33 U.S. Code § 883a - Surveys and other activities

To provide charts and related information for the safe navigation of marine and air commerce, and to provide basic data for engineering and scientific purposes and for other commercial and industrial needs, the Secretary of Commerce, is authorized to conduct the following activities:
(1) Hydrographic and topographic surveys;
(2) Tide and current observations;
(3) Geodetic-control surveys;
(4) Field surveys for aeronautical charts;
(5) Geomagnetic, seismological, gravity, and related geophysical measurements and investigations, and observations for the determination of variation in latitude and longitude.


(Aug. 6, 1947, ch. 504, § 1,61 Stat. 787; Pub. L. 86–409, Apr. 5, 1960, 74 Stat. 16; 1965 Reorg. Plan No. 2, eff. July 13, 1965, 30 F.R. 8819, 79 Stat. 1318.)

1960—Pub. L. 86–409struck out provisions which restricted the Coast and Geodetic Survey in the conduct of its specified activities to the United States, its Territories and possessions, and which restricted hydrographic and topographic surveys to surveys of coastal water and land areas (including offlying islands, banks, shoals, and other offshore areas), and to surveys of lakes, rivers, reservoirs, and other inland waters not otherwise provided for by statute.
Transfer of Functions

Functions of Secretary and other officers of Department of Commerce under sections 883a to 883h of this title that relate to the Office of Aeronautical Charting and Cartography to provide aeronautical charts, products, and services for safe and efficient navigation of air commerce transferred to Administrator of Federal Aviation Administration effective Oct. 1, 2000, see section 44721 (c)(1) of Title 49, Transportation.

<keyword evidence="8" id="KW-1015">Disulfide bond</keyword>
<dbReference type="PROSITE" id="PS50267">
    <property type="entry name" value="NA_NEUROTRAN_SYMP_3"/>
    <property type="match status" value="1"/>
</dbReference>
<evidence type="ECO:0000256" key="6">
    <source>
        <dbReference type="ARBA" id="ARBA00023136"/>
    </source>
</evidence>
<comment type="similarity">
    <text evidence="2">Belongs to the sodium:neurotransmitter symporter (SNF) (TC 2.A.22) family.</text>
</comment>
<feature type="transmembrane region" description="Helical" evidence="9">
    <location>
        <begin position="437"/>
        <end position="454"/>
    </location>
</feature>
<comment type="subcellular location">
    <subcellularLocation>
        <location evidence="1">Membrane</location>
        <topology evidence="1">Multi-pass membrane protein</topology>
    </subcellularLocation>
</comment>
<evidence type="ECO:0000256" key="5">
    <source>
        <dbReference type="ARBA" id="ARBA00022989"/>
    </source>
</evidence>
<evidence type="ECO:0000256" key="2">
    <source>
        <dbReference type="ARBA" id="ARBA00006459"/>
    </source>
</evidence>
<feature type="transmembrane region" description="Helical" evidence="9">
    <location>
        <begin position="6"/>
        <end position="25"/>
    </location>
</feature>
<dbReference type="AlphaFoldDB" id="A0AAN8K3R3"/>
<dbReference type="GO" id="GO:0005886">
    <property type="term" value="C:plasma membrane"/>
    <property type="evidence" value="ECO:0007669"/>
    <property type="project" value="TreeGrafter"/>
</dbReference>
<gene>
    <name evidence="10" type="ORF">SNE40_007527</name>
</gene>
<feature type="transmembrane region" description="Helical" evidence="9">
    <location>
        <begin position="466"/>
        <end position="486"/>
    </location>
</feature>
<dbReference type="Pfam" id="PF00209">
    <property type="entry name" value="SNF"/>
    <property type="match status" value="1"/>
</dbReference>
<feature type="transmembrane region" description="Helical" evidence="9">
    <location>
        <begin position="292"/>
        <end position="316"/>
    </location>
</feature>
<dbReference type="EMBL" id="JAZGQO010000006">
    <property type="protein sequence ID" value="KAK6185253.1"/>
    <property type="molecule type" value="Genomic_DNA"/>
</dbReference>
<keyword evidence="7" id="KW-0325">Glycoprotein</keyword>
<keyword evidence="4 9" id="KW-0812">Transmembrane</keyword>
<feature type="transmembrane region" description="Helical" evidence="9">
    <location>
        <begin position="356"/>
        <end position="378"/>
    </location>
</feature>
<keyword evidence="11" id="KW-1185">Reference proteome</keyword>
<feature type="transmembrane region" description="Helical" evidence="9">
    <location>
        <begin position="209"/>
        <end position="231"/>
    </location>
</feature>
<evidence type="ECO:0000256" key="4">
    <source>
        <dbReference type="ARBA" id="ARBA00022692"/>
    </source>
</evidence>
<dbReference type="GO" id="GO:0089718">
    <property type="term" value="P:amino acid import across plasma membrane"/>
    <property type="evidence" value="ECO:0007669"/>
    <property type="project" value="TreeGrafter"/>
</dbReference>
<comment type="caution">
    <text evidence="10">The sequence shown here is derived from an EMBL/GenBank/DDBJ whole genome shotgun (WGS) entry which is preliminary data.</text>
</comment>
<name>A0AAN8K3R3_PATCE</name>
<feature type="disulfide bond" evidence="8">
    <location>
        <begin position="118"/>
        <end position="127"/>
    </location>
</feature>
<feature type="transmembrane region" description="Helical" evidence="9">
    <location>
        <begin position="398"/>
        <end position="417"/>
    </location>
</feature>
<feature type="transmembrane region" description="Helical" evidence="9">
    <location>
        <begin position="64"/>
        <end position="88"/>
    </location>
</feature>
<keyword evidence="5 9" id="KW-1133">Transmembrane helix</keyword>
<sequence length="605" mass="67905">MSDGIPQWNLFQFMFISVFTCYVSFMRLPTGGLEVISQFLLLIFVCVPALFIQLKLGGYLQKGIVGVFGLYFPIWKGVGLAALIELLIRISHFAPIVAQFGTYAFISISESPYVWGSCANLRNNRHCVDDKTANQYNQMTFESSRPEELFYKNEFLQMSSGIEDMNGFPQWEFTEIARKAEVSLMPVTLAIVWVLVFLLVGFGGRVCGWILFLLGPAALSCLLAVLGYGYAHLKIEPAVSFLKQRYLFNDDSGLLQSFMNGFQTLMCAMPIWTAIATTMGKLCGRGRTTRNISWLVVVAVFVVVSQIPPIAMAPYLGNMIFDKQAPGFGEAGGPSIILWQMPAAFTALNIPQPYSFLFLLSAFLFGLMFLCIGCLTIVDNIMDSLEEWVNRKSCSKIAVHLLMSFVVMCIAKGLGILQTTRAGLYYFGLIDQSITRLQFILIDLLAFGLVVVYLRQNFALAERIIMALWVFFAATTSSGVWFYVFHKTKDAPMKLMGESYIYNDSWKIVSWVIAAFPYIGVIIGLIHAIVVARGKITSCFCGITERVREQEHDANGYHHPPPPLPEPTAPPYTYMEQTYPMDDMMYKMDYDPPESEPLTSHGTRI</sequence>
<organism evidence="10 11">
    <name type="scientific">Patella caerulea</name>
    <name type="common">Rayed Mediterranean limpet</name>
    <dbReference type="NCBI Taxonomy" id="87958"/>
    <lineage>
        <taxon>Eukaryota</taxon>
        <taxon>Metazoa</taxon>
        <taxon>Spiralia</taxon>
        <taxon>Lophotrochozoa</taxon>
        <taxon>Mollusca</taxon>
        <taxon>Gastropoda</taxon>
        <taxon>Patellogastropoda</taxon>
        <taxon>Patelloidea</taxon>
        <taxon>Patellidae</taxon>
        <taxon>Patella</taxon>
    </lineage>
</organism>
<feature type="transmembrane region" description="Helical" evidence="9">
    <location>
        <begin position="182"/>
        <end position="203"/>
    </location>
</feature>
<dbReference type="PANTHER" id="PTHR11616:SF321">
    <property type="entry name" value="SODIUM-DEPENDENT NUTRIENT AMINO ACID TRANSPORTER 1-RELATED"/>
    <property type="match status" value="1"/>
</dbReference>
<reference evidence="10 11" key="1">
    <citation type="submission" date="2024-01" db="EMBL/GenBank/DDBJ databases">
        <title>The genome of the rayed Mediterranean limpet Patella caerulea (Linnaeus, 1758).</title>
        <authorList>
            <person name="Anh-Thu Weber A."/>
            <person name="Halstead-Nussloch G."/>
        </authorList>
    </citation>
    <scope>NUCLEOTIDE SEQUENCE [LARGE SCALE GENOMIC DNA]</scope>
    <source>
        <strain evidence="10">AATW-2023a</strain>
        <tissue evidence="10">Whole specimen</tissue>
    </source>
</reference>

Office of Director of Coast and Geodetic Survey abolished and Coast and Geodetic Survey consolidated with Weather Bureau to form a new agency in Department of Commerce to be known as Environmental Science Services Administration, by Reorg. Plan No. 2 of 1965, eff. July 13, 1965, 30 F.R. 8819, 79 Stat. 1318, set out as a note under section 851 of this title. The Reorg. Plan also transferred to Secretary of Commerce all functions of Coast and Geodetic Survey and Director. For further details, see note set out under section 851 of this title.
Great Lakes Mapping

Pub. L. 100–220, title III, subtitle B, Dec. 29, 1987, 101 Stat. 1475, as amended by Pub. L. 100–629, § 3,Nov. 7, 1988, 102 Stat. 3286, provided that:
“This subtitle may be cited as the ‘Great Lakes Shoreline Mapping Act of 1987’.
“(a) Preparation of Plan.—Not later than nine months after the date of the enactment of this subtitle [Dec. 29, 1987], the Director, in consultation with the Director of the United States Geological Survey, shall submit to the Congress a plan for preparing maps of the shoreline of the Great Lakes under section 3203.
“(b) Content of Plan.—A plan prepared under paragraph (1) shall include—
“(1) a work proposal and a division of responsibilities between the National Oceanic and Atmospheric Administration and the United States Geological Survey;
“(2) a time schedule for completion of maps;
“(3) recommendation of funding needed for preparing the maps; and
“(4) an area mapping schedule, with first priority given to shoreline areas subject to a high risk of erosion or flooding.
“(a) In General.—The [sic] following completion of a shoreline mapping plan under section 3202 and subject to authorization and appropriation of funds, the Director, in consultation with the Director of the United States Geological Survey, shall prepare maps of the shoreline areas of the Great Lakes.
“(b) Content of Maps.—Maps prepared under this section—
“(1) shall include—
“(A) bathymetry of the nearshore area, to the extent that this area will affect coastal erosion and flooding;
“(B) topography of the adjacent shoreline, to the extent that this area will directly affect or be affected by coastal erosion and flooding;
“(C) the geological conditions of the nearshore area and shoreline to the extent that these areas will directly affect or be affected by coastal erosion and flooding;